Katzav: ‘I won’t resign’
Israeli president bats away attacks despite rape charges
ISRAEL’S PRESIDENT, MOSHE Katzav, has angrily brushed aside calls for his immediate resignation following his indictment earlier this week on charges of rape, sexual harassment and breach of trust.
Instead, he launched an emotional tirade against the media and Israel’s police at a specially convened press conference at the presidential residence in Jerusalem on Wednesday night.
Insisting on his innocence, President Katzav said: “When the truth comes out, citizens of Israel, you will be in shock.” Mr Katzav accused the media of McCarthyism and said the police had been working hand-in-hand with the press to ensure his downfall. He said he was the victim of a brainwashing campaign and a “media lynch”.
But immediately after the president’s speech, Prime Minister Ehud Olmert called on Mr Katzav to resign. Giving the keynote address at the Herzliya Conference, Mr Olmert said Mr Katzav could no longer function as president.
Foreign Minister Tzipi Livni has also called for President Katzav’s resignation while 30 Knesset members have signed a petition calling on the Knesset House Committee to begin proceedings to remove President Katzav from office.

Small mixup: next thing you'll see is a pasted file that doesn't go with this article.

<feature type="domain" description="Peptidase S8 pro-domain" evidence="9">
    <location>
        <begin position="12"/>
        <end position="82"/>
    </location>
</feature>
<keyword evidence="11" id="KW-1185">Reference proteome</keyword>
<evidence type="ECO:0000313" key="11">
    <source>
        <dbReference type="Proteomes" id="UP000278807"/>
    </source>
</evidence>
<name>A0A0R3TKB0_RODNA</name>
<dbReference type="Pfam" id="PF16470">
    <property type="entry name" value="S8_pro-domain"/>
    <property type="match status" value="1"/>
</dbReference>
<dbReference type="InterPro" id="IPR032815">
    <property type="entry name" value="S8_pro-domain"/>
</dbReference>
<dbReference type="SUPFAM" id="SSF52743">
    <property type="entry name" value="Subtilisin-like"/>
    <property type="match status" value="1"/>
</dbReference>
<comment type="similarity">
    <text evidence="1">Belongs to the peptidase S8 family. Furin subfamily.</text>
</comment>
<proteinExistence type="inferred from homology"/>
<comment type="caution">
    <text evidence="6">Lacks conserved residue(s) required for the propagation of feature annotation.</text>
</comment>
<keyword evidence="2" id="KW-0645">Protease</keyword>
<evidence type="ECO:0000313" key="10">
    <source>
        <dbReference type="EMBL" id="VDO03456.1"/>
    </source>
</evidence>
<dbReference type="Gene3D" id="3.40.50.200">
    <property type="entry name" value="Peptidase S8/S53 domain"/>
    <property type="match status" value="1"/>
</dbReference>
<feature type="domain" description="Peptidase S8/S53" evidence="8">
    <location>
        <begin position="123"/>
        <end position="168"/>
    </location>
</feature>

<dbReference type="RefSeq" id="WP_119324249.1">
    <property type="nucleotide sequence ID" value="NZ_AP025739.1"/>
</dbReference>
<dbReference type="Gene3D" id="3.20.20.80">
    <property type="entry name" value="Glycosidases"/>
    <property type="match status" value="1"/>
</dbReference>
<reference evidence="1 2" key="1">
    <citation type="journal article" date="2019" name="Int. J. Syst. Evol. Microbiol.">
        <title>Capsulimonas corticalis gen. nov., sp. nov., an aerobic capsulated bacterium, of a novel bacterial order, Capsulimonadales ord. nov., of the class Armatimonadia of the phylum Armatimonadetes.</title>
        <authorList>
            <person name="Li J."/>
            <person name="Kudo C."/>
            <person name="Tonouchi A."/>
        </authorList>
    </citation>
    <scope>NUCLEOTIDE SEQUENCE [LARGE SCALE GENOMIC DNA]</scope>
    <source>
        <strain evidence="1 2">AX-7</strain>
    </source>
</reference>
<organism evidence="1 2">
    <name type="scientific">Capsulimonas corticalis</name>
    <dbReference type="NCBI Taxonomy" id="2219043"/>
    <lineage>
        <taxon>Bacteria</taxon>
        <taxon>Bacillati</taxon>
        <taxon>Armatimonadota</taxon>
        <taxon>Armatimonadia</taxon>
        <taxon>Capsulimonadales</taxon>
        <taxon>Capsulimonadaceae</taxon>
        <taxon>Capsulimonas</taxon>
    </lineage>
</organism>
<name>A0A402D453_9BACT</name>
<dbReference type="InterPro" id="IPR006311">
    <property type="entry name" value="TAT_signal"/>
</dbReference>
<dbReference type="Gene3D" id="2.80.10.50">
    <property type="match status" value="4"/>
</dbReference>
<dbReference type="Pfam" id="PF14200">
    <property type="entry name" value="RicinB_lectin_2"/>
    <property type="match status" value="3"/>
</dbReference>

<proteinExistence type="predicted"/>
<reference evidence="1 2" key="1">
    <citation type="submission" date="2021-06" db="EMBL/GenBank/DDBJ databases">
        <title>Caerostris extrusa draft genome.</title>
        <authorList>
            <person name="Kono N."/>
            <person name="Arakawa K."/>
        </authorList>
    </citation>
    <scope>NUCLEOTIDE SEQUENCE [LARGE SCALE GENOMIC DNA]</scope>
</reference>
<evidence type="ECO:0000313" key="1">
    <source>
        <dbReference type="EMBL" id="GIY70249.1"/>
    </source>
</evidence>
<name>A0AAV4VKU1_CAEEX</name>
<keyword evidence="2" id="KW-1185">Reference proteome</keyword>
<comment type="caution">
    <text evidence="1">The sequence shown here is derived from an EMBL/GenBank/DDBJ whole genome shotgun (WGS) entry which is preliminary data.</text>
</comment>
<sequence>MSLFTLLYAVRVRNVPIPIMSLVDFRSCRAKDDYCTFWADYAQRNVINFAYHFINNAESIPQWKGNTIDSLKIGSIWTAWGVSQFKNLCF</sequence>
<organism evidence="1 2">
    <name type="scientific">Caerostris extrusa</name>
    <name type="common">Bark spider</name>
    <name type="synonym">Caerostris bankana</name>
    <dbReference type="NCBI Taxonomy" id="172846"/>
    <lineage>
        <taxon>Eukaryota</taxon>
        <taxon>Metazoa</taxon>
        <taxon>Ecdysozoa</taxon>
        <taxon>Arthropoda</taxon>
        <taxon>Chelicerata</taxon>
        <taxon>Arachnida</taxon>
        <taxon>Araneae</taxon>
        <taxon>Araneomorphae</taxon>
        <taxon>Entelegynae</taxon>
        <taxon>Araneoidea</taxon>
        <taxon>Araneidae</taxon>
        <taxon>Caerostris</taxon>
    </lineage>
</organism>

At his press conference, Mr Katzav pledged to resign immediately if Attorney-General Menachem Mazuz formally indicted him. On Tuesday, Mr Mazuz announced that he was minded to indict the president on a number of charges, including rape. In the meantime, President Katzav’s lawyers have asked the Knesset to grant Mr Katzav a temporary leave of absence from the presidency. If this is granted, Knesset Speaker Dalia Itzik will replace him. She will continue in her Knesset role but also undertake the executive and ceremonial duties of the president, such as the swearing-in of new judges and receiving new ambassadors.
Elections for a new president are scheduled for May, when Mr Katzav’s seven-year term ends, but if he resigns or is impeached by the Knesset (which would demand a special majority of 90 Knesset members out of the 120-seat Knesset), new elections will take place 45 days after Mr Katzav leaves office. The president is elected by a secret vote of the Knesset, so as to allow politicians to vote according to conscience and not the party whip.
Two politicians have already declared their candidacy for the presidency, the Likud’s Reuven Rivlin, a former Knesset speaker, and Labour’s Colette Avital. Vice premier Shimon Peres, who surprisingly lost out to Mr Katzav in 2000, has yet to announce whether he intends to run again. If he decides not to, Ms Itzik is reportedly considering standing for president on the Kadima Party ticket.
Past opinion polls have shown that the 83-year-old Mr Peres would be a popular choice with the public, but the veteran leader is wary of again losing out in a secret Knesset vote.